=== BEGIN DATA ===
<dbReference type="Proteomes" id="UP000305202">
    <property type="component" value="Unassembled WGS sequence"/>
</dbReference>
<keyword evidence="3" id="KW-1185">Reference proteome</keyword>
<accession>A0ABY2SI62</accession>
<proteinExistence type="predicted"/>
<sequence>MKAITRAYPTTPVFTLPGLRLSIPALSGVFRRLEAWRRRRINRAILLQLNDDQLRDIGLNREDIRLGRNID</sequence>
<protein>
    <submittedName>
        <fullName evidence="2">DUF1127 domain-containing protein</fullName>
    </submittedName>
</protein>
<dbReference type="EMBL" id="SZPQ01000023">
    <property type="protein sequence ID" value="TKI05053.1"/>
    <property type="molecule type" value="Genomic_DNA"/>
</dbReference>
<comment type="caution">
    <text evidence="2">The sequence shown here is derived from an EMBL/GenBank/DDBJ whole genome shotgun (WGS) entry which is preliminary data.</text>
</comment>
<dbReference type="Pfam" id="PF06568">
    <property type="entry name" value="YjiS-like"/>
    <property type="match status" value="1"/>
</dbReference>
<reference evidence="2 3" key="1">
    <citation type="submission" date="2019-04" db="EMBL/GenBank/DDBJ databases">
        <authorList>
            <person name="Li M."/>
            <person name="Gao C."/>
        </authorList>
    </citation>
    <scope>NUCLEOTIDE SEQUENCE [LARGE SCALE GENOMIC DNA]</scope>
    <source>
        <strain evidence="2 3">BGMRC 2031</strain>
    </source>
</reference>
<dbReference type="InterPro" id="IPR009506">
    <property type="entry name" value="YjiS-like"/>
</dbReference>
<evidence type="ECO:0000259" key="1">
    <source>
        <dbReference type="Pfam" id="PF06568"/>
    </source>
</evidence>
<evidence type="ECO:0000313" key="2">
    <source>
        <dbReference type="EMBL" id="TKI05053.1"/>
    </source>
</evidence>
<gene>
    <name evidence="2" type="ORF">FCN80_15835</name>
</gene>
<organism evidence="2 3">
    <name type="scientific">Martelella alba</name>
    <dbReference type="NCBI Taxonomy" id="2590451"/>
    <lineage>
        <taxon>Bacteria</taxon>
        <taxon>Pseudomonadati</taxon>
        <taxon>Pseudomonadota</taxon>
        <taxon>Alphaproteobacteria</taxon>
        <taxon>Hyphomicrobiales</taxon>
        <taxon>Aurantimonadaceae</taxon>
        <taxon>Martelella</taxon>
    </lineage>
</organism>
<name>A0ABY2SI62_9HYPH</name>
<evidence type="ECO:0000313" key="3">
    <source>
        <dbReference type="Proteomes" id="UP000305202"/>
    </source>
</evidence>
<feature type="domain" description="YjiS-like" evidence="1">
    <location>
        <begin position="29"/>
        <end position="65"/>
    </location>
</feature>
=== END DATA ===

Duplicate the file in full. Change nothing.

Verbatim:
<dbReference type="Proteomes" id="UP000305202">
    <property type="component" value="Unassembled WGS sequence"/>
</dbReference>
<keyword evidence="3" id="KW-1185">Reference proteome</keyword>
<accession>A0ABY2SI62</accession>
<proteinExistence type="predicted"/>
<sequence>MKAITRAYPTTPVFTLPGLRLSIPALSGVFRRLEAWRRRRINRAILLQLNDDQLRDIGLNREDIRLGRNID</sequence>
<protein>
    <submittedName>
        <fullName evidence="2">DUF1127 domain-containing protein</fullName>
    </submittedName>
</protein>
<dbReference type="EMBL" id="SZPQ01000023">
    <property type="protein sequence ID" value="TKI05053.1"/>
    <property type="molecule type" value="Genomic_DNA"/>
</dbReference>
<comment type="caution">
    <text evidence="2">The sequence shown here is derived from an EMBL/GenBank/DDBJ whole genome shotgun (WGS) entry which is preliminary data.</text>
</comment>
<dbReference type="Pfam" id="PF06568">
    <property type="entry name" value="YjiS-like"/>
    <property type="match status" value="1"/>
</dbReference>
<reference evidence="2 3" key="1">
    <citation type="submission" date="2019-04" db="EMBL/GenBank/DDBJ databases">
        <authorList>
            <person name="Li M."/>
            <person name="Gao C."/>
        </authorList>
    </citation>
    <scope>NUCLEOTIDE SEQUENCE [LARGE SCALE GENOMIC DNA]</scope>
    <source>
        <strain evidence="2 3">BGMRC 2031</strain>
    </source>
</reference>
<dbReference type="InterPro" id="IPR009506">
    <property type="entry name" value="YjiS-like"/>
</dbReference>
<evidence type="ECO:0000259" key="1">
    <source>
        <dbReference type="Pfam" id="PF06568"/>
    </source>
</evidence>
<evidence type="ECO:0000313" key="2">
    <source>
        <dbReference type="EMBL" id="TKI05053.1"/>
    </source>
</evidence>
<gene>
    <name evidence="2" type="ORF">FCN80_15835</name>
</gene>
<organism evidence="2 3">
    <name type="scientific">Martelella alba</name>
    <dbReference type="NCBI Taxonomy" id="2590451"/>
    <lineage>
        <taxon>Bacteria</taxon>
        <taxon>Pseudomonadati</taxon>
        <taxon>Pseudomonadota</taxon>
        <taxon>Alphaproteobacteria</taxon>
        <taxon>Hyphomicrobiales</taxon>
        <taxon>Aurantimonadaceae</taxon>
        <taxon>Martelella</taxon>
    </lineage>
</organism>
<name>A0ABY2SI62_9HYPH</name>
<evidence type="ECO:0000313" key="3">
    <source>
        <dbReference type="Proteomes" id="UP000305202"/>
    </source>
</evidence>
<feature type="domain" description="YjiS-like" evidence="1">
    <location>
        <begin position="29"/>
        <end position="65"/>
    </location>
</feature>